Seasonal Affective Disorder: What Vitamins Should You Take?

Have you considered clinical trials for Seasonal affective disorder (SAD)?

We make it easy for you to participate in a clinical trial for Seasonal affective disorder (SAD), and get access to the latest treatments not yet widely available - and be a part of finding a cure.

What is seasonal affective disorder?

Seasonal affective disorder (SAD) is a condition often referred to as the ‘winter blues.’ It consists of depressive episodes occurring at similar times each year. 

For most cases, it occurs in the colder, winter months when sunlight levels are reduced. It differs from regular depression as symptoms ease during the summer months. 

The condition affects about 1%–2% of the US general population, although women experience it at a higher ratio than men – approximately 4:1. 

It’s a critical mental health issue, making up approximately 11%¹ of all cases of depression.

Symptoms of seasonal affective disorder

Common symptoms of SAD include: 

  • A decrease in pleasure or interest for activities that you previously enjoyed

  • Withdrawal from social activities

  • Feeling sluggish or increasingly tired

  • A sense of worthlessness or hopelessness

  • Difficulties in concentration

  • Repeated thoughts of death or dying

  • Feelings of guilt

SAD varies in severity from one person to another based on personal and environmental factors. In many cases, it can be severe and can impact different areas of a person’s life.

Treating seasonal depression

Early treatment can reduce the chances of the disorder becoming worse and improve your quality of life. Several therapies have been shown to be effective. These treatments include:

Vitamin supplementation is useful in treating the underlying cause and supporting other treatments. This is because, in addition to other biological and environmental risk factors, a deficiency in certain vitamins is a potential trigger for seasonal depression.

How can vitamins help with seasonal affective disorder?

Some vitamins regulate biochemical pathways in the brain, assisting proper cognitive functioning. Since SAD is a mental disorder, ensuring proper levels of vitamins could be highly beneficial. 

Nutritional imbalances are among the influencing factors² of depression. Correcting these could reduce symptoms and improve moods in people with SAD.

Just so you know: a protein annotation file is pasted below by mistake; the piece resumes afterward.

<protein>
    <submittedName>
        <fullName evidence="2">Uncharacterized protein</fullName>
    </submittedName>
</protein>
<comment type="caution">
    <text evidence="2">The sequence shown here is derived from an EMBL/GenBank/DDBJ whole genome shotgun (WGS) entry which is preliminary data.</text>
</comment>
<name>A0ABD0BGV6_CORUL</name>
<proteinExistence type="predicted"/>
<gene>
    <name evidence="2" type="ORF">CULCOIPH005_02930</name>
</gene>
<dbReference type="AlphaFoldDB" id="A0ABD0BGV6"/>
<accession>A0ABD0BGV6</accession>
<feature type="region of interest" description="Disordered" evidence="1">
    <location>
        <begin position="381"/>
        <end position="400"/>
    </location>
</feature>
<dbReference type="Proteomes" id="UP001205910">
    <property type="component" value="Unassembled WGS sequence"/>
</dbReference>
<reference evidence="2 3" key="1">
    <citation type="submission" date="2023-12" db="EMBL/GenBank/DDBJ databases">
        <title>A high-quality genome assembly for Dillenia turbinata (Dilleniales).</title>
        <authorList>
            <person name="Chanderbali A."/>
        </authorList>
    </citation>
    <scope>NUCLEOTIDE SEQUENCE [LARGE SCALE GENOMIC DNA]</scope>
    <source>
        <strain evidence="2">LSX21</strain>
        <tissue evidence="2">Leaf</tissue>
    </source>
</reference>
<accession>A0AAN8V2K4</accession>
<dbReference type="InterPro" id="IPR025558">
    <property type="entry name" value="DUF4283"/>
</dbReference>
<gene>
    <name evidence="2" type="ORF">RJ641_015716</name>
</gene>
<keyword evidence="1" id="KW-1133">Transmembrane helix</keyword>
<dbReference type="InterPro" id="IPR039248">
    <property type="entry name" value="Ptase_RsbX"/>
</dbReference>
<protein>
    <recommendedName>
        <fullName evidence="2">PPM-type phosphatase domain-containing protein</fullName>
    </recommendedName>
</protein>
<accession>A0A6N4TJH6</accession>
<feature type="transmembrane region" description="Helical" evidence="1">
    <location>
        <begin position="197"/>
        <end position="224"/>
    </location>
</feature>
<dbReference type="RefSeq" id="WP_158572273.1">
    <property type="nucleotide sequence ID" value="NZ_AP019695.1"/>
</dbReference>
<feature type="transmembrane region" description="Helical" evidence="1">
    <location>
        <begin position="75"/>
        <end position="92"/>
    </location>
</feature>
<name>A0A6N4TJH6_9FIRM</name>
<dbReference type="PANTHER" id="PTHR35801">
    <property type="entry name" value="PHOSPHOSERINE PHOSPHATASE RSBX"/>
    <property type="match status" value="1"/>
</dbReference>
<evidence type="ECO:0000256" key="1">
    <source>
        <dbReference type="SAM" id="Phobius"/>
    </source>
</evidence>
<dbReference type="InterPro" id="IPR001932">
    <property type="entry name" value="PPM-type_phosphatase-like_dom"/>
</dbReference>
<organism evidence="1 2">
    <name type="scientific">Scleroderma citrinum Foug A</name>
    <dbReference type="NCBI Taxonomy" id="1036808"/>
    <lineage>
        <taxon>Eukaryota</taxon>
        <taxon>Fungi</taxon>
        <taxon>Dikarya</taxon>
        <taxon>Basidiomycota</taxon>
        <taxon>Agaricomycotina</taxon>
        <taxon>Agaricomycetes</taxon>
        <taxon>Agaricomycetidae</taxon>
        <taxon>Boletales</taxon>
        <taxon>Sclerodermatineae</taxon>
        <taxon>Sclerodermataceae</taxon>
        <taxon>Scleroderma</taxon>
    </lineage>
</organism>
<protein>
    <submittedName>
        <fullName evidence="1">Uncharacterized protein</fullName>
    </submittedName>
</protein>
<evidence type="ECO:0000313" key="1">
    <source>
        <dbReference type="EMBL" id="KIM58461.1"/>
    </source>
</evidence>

You can do this through your diet. However, many factors influence your ability to get the required amount of certain micronutrients, including:

  • Bioavailability (the ability of a substance to be absorbed and used by the body)

  • Gut health

  • Proper functioning of other bodily processes

For most people, a balanced diet rich in whole foods is enough to maintain levels of particular vitamins. 

However, some people are more likely to develop SAD or depression due to genetic, biological, or environmental factors. If these people have even mild deficiencies of certain nutrients, their symptoms could be triggered or made worse. 

Those severely lacking are at a higher risk, so supplements of vitamins and other nutrients could be beneficial.

How to ensure safe and effective use of vitamins

Although vitamins can be beneficial in some cases, consumption comes with risks. You can take most over-the-counter supplements at low doses without any major issues. 

However, to fix deficiencies, higher doses may be required. In this case, treatment should be conducted under medical supervision. 

Testing blood levels is also important to ensure that you are indeed deficient. 

Seeking proper medical supervision when taking supplements for a disorder can help to ensure a safe and effective treatment plan. 

Medical professionals or naturopathic doctors can support patients with the following:

  • Verifying accurate vitamin levels with blood tests

  • Administering the correct dosage

  • Monitoring symptoms for improvement or deterioration

  • Testing to determine whether certain supplements are well tolerated

  • Regular testing of vitamin levels to determine if the vitamin dosage should change

Vitamin supplements should not replace a healthy diet but can support it when taken correctly. 

Vitamins and how they function in seasonal affective disorder

Vitamins can be a great way for some people affected by SAD to treat seasonal fluctuations in mood. They are easily accessible, natural, and cost-effective. 

Brain processes rely on micronutrients, such as vitamins to produce energy and neurotransmitters.

Neurotransmitters are responsible for transferring information between nerve cells in the brain to produce specific responses, such as changes in emotions. 

Since symptoms of SAD are similar to depression, vitamins that are useful in treating people with normal depression may help. 

Research has shown that the following vitamins may play a role in helping SAD:

Vitamin D